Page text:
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National Taxpayer Advocate Nina E. Olson recently released her annual report to Congress, identifying the combination of the IRS’s expanding workload and declining resources as the most serious problem facing taxpayers.

The result, the report says, is inadequate taxpayer service, erosion of taxpayer rights, and reduced tax compliance. The Advocate expressed her continuing concern that the IRS’s expanding use of automated processes to adjust tax liabilities is causing harm to taxpayers and recommended that Congress enact a comprehensive Taxpayer Bill of Rights.

“The overriding challenge facing the IRS is that its workload has grown significantly in recent years, while its funding is being cut,” Olson said in releasing the report. “This is causing the IRS to resort to shortcuts that undermine fundamental taxpayer rights and harm taxpayers—and at the same time reduces the IRS’s ability to deliver on its core mission of raising revenue.”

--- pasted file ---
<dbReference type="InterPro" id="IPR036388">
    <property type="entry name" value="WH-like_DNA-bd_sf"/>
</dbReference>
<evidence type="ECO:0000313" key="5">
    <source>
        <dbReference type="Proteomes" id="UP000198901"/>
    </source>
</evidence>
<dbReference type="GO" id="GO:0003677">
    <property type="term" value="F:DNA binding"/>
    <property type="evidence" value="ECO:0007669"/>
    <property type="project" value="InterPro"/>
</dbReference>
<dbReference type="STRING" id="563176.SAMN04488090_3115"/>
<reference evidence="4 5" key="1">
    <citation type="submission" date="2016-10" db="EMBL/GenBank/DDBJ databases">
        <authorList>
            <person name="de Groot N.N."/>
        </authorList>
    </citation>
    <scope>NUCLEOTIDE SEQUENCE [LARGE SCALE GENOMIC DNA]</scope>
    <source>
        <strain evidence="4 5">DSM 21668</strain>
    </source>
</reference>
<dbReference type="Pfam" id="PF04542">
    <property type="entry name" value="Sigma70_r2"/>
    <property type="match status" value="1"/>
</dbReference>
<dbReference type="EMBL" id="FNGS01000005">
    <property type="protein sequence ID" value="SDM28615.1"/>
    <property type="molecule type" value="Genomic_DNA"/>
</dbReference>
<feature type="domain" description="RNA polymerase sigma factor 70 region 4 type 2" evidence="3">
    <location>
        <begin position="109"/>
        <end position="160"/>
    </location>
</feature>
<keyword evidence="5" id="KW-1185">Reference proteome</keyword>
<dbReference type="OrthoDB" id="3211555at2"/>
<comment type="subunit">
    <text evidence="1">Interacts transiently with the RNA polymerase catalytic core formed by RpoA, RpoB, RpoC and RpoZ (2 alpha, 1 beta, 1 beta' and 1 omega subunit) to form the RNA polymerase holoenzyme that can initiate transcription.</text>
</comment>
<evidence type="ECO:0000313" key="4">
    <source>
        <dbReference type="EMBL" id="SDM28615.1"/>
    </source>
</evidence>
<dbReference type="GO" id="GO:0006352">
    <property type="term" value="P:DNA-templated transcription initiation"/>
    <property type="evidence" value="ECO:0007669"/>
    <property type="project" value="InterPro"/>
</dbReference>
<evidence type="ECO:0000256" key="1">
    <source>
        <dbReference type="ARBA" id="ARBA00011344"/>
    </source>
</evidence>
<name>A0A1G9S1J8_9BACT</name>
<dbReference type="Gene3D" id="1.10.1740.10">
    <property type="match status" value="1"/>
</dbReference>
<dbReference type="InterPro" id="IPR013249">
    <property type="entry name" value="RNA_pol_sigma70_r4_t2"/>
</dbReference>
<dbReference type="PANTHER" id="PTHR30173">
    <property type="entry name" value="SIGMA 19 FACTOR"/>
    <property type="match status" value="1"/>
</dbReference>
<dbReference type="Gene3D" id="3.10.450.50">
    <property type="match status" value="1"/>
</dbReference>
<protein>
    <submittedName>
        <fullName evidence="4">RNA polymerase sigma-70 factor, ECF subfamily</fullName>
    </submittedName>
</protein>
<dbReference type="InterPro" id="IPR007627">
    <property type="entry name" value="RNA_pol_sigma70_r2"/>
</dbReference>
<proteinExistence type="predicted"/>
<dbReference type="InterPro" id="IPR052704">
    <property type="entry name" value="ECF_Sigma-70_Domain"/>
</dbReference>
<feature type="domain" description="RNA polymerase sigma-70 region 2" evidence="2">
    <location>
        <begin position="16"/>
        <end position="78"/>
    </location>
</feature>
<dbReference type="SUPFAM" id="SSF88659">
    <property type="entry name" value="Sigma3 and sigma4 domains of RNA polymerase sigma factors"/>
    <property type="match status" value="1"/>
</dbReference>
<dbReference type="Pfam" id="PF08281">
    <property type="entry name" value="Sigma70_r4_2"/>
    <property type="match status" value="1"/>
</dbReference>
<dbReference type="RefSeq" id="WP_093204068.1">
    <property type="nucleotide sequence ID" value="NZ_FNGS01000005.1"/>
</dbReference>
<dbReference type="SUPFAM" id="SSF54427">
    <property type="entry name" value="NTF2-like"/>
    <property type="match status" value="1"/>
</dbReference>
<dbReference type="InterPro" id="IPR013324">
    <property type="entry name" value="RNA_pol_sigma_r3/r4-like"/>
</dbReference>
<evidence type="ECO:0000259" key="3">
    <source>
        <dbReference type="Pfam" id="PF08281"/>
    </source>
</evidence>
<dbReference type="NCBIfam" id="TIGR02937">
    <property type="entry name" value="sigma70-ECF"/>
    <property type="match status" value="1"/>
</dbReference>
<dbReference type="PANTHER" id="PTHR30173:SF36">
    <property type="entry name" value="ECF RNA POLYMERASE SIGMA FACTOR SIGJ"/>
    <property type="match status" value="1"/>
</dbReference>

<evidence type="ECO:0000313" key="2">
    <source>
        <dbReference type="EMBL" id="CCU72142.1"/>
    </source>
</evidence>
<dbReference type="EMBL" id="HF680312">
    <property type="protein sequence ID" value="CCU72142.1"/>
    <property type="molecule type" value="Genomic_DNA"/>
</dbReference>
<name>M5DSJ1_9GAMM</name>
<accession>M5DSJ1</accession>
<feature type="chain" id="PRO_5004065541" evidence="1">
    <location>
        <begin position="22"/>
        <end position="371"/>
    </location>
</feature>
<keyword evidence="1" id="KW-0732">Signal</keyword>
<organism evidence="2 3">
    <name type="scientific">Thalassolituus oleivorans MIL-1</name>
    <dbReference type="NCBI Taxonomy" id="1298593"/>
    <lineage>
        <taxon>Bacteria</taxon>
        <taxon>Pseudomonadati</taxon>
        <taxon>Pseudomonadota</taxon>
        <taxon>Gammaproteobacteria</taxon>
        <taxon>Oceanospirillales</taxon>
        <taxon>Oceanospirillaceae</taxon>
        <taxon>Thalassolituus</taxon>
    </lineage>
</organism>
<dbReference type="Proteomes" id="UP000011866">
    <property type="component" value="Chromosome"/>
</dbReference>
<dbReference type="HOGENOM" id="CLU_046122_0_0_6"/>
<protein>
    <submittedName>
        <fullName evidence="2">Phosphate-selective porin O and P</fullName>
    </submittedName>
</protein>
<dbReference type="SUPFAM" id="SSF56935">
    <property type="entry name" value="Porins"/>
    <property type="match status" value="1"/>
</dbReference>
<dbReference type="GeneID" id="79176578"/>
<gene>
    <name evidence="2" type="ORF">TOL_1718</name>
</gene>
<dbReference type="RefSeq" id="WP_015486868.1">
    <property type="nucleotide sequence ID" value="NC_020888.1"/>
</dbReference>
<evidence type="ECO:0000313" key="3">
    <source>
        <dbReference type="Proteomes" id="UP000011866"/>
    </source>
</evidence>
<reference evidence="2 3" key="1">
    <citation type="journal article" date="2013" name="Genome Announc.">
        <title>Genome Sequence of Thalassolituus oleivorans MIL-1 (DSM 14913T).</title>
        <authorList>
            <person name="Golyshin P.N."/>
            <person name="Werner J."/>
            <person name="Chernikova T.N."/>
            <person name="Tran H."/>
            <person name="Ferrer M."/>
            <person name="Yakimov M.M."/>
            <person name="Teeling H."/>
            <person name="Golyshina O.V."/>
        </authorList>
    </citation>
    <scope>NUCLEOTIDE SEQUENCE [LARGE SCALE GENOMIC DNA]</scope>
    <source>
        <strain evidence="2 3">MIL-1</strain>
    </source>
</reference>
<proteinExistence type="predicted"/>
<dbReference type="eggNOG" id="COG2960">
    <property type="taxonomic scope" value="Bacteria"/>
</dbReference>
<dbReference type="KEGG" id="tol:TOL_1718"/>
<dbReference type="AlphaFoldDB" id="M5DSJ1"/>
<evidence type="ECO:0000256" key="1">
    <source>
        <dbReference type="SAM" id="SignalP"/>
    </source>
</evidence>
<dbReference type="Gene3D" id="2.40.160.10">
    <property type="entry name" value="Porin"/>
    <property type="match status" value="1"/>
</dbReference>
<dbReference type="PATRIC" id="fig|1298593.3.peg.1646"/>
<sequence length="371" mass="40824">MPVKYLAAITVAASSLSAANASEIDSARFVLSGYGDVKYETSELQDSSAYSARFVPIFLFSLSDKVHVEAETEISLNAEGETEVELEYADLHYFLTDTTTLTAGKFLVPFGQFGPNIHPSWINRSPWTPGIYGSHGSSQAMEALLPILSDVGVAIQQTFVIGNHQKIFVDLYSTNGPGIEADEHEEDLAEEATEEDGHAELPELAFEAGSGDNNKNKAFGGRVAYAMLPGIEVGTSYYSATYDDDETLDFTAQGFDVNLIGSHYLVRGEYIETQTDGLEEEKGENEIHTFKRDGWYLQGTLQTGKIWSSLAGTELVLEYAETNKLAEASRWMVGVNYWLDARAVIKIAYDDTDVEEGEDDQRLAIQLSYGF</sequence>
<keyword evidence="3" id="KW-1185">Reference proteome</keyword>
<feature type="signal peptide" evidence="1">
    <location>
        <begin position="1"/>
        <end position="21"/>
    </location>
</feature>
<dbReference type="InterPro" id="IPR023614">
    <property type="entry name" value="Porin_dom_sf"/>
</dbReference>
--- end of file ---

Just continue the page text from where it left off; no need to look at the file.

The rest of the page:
Workload Overload. The sharp increase in the IRS’s workload is due to several factors, including the increasing complexity of the tax code and the code’s frequent changes, and the need to provide service to an increasingly diverse taxpayer population.

“Each year,” Olson wrote, “the IRS’s task in identifying these claims has become more challenging, with the inevitable result that some fraudulent claims are never identified and many legitimate claims are mistakenly held up, imposing a significant burden on honest taxpayers.”